SettleIt’s Pre-Authorization Form includes the following or substantially similar statement for consumer signature: [I/we] authorize SettleIt, Inc. to settle any accounts with an offer less than or equal to sixty five (65.00%) percent of the enrolled balance without separate written approval and/or recorded settlement authorization. In the event such a settlement is reached, this authorization also directs DPG to forward payment for such settlement from my/our trust account to my/our creditor without separate written approval and/or recorded settlement authorization. Any settlement offers made above sixty five (65.00%) percent must receive my/our written and/or recorded authorization.

This preauthorization form is a standard part of the SettleIt paperwork that consumers signed.

SettleIt relied on consumers’ pre-authorization form to settle debts without obtaining specific agreements between consumers and their creditors to settle the debt.

Here is Where it Gets Really Stinky

Though it presents itself as an independent debt-settlement company, SettleIt is affiliated with certain creditors, including CashCall and LoanMe, with which it purports to negotiate.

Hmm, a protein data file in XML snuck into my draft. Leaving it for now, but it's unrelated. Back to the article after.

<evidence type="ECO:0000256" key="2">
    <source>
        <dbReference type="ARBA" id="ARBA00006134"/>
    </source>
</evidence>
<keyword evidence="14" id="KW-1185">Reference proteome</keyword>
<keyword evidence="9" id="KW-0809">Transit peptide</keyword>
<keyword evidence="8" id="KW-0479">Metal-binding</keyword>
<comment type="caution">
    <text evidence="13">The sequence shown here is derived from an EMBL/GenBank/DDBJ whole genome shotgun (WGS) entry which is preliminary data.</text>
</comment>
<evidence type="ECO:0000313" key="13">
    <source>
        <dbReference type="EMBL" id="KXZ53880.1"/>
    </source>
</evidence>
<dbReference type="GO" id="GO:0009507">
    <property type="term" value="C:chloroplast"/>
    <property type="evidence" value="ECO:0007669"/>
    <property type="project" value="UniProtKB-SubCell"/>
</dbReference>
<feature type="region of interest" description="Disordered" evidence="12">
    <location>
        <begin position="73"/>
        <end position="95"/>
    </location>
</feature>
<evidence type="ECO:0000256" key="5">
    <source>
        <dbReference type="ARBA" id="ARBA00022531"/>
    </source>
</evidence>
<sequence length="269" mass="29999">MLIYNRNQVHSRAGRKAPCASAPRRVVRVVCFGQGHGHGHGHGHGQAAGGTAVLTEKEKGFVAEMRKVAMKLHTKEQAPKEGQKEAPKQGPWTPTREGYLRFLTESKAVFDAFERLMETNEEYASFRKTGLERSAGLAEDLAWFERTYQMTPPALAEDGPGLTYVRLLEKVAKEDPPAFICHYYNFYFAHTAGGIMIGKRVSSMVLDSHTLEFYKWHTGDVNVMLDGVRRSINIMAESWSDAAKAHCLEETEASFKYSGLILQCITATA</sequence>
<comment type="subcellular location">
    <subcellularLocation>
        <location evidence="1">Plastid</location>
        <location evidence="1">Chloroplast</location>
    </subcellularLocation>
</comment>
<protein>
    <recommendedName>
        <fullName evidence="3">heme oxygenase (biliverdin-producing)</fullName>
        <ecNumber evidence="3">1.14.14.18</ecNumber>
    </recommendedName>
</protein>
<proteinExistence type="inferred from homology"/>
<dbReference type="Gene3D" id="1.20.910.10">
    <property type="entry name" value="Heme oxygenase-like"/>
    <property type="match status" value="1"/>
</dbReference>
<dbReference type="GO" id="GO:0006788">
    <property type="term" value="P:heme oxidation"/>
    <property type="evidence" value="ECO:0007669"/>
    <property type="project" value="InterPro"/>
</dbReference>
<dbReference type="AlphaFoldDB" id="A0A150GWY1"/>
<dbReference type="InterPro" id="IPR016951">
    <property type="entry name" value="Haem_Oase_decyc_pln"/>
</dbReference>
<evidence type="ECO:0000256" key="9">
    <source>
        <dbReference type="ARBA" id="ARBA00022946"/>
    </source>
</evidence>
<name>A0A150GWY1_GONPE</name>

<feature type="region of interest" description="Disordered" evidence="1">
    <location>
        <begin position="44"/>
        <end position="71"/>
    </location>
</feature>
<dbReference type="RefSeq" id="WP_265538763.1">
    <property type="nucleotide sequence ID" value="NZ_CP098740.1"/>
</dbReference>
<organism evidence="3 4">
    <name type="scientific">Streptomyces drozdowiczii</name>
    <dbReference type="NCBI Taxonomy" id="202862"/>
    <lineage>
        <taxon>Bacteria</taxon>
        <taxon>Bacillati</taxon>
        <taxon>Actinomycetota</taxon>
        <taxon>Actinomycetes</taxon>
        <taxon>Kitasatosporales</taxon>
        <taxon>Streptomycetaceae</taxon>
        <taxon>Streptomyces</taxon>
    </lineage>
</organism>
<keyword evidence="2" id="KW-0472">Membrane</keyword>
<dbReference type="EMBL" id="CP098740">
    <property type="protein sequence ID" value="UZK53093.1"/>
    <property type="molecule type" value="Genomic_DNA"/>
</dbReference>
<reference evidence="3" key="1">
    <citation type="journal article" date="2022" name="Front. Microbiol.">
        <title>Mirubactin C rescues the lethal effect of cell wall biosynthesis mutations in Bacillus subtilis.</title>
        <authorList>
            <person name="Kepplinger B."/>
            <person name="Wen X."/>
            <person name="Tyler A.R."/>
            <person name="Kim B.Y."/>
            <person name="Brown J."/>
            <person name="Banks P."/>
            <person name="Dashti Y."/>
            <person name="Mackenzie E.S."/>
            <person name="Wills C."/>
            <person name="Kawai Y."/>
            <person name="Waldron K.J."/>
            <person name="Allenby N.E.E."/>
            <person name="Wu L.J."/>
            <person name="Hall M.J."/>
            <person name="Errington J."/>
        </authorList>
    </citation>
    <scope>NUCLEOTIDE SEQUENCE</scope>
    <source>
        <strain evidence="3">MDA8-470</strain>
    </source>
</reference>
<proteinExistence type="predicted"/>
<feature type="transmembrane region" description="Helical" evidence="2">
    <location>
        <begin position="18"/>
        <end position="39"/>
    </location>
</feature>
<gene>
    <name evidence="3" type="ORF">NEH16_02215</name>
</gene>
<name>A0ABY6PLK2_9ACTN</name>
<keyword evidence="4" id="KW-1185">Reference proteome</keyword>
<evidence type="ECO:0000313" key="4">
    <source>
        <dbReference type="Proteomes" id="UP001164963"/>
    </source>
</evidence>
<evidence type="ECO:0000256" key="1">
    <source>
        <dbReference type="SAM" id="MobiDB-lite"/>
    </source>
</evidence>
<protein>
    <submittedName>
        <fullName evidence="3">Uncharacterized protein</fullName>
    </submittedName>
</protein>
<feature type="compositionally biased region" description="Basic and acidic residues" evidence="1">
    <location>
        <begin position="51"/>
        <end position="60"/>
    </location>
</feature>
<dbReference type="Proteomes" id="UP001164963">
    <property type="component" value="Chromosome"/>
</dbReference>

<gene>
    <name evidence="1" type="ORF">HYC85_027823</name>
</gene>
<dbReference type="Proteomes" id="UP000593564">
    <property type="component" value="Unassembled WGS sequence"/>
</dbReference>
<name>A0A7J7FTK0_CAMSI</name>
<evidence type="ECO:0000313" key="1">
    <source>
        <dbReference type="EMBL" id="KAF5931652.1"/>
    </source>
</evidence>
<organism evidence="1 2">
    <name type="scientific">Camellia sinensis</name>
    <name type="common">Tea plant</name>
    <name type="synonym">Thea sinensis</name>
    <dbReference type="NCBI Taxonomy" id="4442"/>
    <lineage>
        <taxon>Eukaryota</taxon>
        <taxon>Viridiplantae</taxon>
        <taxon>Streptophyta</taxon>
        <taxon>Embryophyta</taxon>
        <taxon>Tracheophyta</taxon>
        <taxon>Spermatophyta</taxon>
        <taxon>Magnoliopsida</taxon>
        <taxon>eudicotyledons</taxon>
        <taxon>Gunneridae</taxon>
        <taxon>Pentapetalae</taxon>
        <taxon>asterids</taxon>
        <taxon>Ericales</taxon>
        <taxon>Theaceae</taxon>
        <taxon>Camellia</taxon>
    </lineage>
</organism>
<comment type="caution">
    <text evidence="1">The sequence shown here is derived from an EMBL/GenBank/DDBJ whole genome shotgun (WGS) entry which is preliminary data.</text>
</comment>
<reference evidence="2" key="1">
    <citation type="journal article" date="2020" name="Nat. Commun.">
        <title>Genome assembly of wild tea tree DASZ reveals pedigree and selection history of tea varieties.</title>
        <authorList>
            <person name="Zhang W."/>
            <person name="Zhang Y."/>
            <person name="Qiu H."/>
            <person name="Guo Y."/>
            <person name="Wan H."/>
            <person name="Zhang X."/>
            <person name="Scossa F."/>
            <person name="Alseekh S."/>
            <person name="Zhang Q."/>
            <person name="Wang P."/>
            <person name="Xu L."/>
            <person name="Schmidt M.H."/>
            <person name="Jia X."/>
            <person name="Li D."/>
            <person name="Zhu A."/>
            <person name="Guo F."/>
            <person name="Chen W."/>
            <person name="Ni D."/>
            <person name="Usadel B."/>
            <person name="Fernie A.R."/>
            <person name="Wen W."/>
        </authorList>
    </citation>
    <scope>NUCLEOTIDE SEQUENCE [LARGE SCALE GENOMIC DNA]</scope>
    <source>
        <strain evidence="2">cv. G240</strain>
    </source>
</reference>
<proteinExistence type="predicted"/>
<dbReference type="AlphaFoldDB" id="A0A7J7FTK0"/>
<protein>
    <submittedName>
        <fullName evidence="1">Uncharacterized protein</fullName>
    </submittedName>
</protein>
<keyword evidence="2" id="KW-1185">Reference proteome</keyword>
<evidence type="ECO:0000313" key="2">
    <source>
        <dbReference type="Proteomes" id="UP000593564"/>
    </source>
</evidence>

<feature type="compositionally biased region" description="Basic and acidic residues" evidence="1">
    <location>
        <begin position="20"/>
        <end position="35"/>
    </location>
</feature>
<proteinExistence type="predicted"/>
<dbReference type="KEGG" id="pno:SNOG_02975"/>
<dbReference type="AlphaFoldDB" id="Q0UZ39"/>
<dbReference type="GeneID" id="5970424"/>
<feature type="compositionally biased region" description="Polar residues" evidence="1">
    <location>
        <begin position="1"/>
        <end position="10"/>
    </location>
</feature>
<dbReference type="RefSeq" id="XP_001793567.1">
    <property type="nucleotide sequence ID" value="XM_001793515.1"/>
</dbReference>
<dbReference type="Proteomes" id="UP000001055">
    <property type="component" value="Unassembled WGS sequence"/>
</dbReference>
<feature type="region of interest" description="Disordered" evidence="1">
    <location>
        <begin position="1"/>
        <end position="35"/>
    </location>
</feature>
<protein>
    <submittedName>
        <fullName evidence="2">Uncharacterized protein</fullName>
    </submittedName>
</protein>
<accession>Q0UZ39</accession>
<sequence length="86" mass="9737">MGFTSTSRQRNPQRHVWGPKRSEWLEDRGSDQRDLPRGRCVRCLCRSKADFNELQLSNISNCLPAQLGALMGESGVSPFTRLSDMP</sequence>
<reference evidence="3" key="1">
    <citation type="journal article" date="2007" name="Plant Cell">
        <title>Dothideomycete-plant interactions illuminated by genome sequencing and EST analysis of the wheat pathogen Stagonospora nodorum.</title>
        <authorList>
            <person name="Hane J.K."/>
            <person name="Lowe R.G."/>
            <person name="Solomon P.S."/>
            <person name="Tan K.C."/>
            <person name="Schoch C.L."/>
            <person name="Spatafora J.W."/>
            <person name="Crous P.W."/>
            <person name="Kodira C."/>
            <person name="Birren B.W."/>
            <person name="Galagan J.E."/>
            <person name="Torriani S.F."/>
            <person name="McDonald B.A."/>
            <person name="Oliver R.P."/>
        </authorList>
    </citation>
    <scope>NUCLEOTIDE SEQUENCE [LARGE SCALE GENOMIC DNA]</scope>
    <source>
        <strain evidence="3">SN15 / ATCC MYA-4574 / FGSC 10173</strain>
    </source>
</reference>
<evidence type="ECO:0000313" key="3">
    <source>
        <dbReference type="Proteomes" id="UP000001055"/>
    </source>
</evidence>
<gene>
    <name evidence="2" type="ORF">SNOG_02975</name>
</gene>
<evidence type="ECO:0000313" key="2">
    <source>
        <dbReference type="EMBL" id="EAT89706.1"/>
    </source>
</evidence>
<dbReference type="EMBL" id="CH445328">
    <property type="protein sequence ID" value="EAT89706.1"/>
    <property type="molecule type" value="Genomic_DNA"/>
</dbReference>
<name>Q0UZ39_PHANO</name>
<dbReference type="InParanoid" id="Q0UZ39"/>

SettleIt, CashCall, and LoanMe, as well as LoanMe’s subsidiary, Redo Lending, all do business from the same building in Orange, California.

The same individual, J. Paul Reddam, owns and controls both SettleIt and CashCall.

Reddam also has a relationship with LoanMe: Reddam indirectly has loaned money to the company and previously owned an option to purchase the company, but sold most of it, retaining an option to purchase a 9.9% stake.

LoanMe is wholly owned by Bliksum, LLC, of which Jonathan Williams— formerly CashCall’s treasurer and Reddam’s employee—is the sole owner.

CashCall’s website provides a link to SettleIt’s website.

CashCall and LoanMe employees transfer consumers as debt-settlement leads directly to SettleIt’s sales associates.

SettleIt trains its sales associates to treat consumers who have debts to CashCall and LoanMe differently than other consumers.

SettleIt’s program-enrollment guidelines require a minimum enrolled debt of $7,500, with just one exception: “Less than $7,500 OK if LoanMe/CashCall account is being enrolled and at least two total accounts are enrolled.”

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SettleIt enrolled in its program some consumers with significant debts to CashCall and little other debt.

CashCall and LoanMe also gave SettleIt contact information for consumers who were behind on their payments, in some cases by directly transferring those consumers’ phone calls to SettleIt.

SettleIt favors repayment of debts owed to CashCall and LoanMe over debts owed to other lenders who are not associated with SettleIt.